The real challenge the United States faces could be called the “rise of the rest.” Even though the growth in emerging markets is unlikely to create a single challenger that will overtake the United States, the rise of the rest creates a more complex world. In the 1960s, the United States and Europe together represented two-thirds of the world economy, with Japan adding a further 10 percent. Today these three make up less than half. Moreover, the number of countries in the world has grown by more than 20 percent. There are more demands for seats at the table, and that means that diplomacy has become more difficult. One could call these trends “relative decline,” but that description confuses the situation with the rise of identifiable challengers, and it seems more useful to refer simply to the rise of the rest.

As I wrote in my recent book, the American century is not over—if by that we mean the extraordinary period since 1945, in which American preeminence in military, economic, and soft-power resources made us central to the global balance of power and to the provision of global public goods. Contrary to those who proclaim this the “Chinese century,” we have not entered a post-American world. But the continuation of the American century will not look like it did when Henry Luce proclaimed it on the eve of America’s entry into World War II.

Now, with slightly less preponderant influence in a much more complex world, the United States will need to make smart strategic choices both at home and abroad. We will face an increasing number of new transnational issues like climate change, terrorism, cybercrime, and pandemics, whose solution will require power with others as much as power over others. Fortunately, we have more allies and are the center of more networks than any other country. The United States has some 60 treaty allies, China very few.

Fighting terrorism is an important component of foreign policy, but it is not a foreign policy. Campaign rhetoric is rarely a good predictor of policy, but the next President may want to consider a few simple truths about terrorism. Experts estimate the annual risk of an American being killed by a terrorist at one in 3.5 million. Americans are much more likely to die from drowning in a bathtub (one in 950,000). Radical Islamic terrorism kills fewer Americans than attacks by school shooters and disgruntled co-workers. World War II killed some 400,000 Americans. Today’s terrorism is not World War III.

Transnational terrorism is not new, and history shows us that it often takes a generation for a wave of terrorism to burn out. At the beginning of the twentieth century, the anarchist movement killed heads of state in Europe. In the 1970s and ’80s, the “new left” Red Brigades and Red Army Factions in Western Europe and Japan hijacked planes across national borders and killed civilians. Today’s radical jihadist terrorists are a familiar political phenomenon wrapped in religious dress. Many of the leaders are not traditional fundamentalists but people whose identity has been uprooted by globalization and who are searching for it in the imagined community of a pure Islamic caliphate. Defeating them will require time and effort, but ISIS will be defeated.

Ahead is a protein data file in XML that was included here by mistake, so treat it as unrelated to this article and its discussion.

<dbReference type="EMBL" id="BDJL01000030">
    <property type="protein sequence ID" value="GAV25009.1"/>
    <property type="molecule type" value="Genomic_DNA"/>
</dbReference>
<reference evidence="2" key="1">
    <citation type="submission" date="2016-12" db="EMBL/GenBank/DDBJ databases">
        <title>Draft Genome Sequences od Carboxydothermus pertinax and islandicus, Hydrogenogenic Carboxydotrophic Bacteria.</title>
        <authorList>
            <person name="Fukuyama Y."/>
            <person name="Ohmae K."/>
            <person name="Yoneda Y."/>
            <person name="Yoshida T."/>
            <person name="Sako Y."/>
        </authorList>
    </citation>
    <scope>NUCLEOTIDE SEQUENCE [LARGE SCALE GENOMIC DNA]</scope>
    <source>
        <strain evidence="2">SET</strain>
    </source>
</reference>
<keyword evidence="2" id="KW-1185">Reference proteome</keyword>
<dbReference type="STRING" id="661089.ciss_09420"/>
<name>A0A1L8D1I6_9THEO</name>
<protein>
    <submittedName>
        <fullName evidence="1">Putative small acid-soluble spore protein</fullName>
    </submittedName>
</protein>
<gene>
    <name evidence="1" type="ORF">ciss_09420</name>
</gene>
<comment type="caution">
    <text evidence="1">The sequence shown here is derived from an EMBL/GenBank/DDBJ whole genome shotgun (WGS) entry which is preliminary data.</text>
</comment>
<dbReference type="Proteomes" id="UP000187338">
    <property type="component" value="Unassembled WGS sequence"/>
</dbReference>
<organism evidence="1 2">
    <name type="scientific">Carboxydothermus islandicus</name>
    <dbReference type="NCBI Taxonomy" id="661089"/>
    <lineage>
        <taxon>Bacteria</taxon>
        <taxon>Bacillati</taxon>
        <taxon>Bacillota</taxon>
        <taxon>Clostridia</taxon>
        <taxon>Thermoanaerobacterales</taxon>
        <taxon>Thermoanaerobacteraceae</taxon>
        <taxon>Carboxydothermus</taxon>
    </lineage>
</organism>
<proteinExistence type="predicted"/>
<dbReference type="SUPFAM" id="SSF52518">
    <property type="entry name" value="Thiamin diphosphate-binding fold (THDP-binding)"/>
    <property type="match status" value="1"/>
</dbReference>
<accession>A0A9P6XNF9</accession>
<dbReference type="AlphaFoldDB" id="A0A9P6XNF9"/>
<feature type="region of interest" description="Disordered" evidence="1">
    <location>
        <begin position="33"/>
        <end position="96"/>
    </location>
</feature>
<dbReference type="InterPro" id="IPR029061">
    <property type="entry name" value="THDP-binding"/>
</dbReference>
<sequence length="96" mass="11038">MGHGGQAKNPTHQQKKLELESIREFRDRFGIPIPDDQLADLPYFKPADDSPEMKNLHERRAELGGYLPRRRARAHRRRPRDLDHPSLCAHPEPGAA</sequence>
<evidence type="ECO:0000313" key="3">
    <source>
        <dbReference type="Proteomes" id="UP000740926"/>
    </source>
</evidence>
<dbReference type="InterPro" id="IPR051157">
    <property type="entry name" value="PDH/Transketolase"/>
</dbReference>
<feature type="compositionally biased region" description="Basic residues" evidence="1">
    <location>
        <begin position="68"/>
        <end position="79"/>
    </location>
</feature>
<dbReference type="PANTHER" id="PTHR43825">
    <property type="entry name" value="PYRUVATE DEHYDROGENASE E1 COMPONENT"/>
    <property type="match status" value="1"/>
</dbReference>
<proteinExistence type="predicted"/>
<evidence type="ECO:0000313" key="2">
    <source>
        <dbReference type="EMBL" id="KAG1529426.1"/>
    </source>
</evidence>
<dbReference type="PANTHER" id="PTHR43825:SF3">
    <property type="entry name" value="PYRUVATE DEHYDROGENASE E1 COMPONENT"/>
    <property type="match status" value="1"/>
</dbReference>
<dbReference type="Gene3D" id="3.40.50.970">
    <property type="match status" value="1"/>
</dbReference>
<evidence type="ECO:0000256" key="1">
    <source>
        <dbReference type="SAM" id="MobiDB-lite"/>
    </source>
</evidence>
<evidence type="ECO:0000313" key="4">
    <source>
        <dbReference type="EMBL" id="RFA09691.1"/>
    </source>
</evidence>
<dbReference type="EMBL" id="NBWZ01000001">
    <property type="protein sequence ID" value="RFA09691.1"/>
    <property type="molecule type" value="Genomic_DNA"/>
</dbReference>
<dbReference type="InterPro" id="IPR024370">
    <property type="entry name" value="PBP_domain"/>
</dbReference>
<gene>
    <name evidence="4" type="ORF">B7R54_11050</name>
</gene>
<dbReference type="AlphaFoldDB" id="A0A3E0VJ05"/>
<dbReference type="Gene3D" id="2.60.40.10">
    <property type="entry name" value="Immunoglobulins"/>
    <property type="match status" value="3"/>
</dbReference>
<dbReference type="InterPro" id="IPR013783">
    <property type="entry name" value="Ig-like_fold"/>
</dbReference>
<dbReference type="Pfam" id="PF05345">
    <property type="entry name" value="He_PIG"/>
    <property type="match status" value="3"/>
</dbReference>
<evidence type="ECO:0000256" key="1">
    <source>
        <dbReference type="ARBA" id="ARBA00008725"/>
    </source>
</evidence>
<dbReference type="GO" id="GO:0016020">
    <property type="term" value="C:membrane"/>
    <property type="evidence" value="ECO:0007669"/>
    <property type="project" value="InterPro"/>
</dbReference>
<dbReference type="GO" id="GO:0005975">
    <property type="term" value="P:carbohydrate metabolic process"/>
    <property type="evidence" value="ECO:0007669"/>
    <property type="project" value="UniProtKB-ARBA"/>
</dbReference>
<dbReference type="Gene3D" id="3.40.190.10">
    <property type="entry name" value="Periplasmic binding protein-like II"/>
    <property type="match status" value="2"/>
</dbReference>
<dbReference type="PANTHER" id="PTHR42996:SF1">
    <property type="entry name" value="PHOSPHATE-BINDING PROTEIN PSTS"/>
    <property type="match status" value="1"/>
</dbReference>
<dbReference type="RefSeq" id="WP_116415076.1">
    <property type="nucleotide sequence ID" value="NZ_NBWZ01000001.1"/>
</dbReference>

Terrorism is like jujitsu: The smaller actor uses the strength of the larger actor to defeat him. No terrorist organization is as powerful as a state, and few terrorist movements have succeeded in overthrowing a state. However, if they can lure the state into self-defeating actions, they can hope to prevail. Al Qaeda succeeded in luring the United States into Iraq in 2003. ISIS was born in the rubble of that invasion.

Terrorism is a serious problem that disrupts the quality of our daily life and deserves to be a top priority of our intelligence, police, military, and diplomatic agencies. And it is crucial to keep weapons of mass destruction out of the hands of terrorists. But the next President should not let the actions of thugs hijack his or her foreign policy. That would be to fall into the terrorists’ trap.

Some politicians worry about the return of isolationism under Obama, but we have not seen anything like the true isolationism of the 1930s. A better way to understand the past seven years is to see the period as part of a swing of the foreign-policy pendulum between what Columbia University scholar Stephen Sestanovich has called “maximalist” policies and “retrenchment” policies. Retrenchment is not isolationism, but an adjustment of strategic goals and means. Presidents who followed policies of retrenchment have included Eisenhower, Nixon, Ford, Carter, the first Bush, and Obama. While Nixon believed the United States to be in decline, others, like Eisenhower, did not. They were all strong internationalists when compared to the true isolationists of the 1930s.

As I have argued for some time, periods of maximalist overcommitment have done more damage to America’s power than periods of retrenchment. The domestic political reaction to Woodrow Wilson’s global idealism produced the intense isolationism that tragically delayed America’s response to Hitler. Kennedy’s and Johnson’s escalation of the war in Vietnam produced an inward-oriented decade in the 1970s, and George W. Bush’s invasion of Iraq helped to create the current popular mood. Lurking behind the political polemics, however, are serious policy debates and strategic choices that the next President must balance as the pendulum swings and we emerge from a period of retrenchment.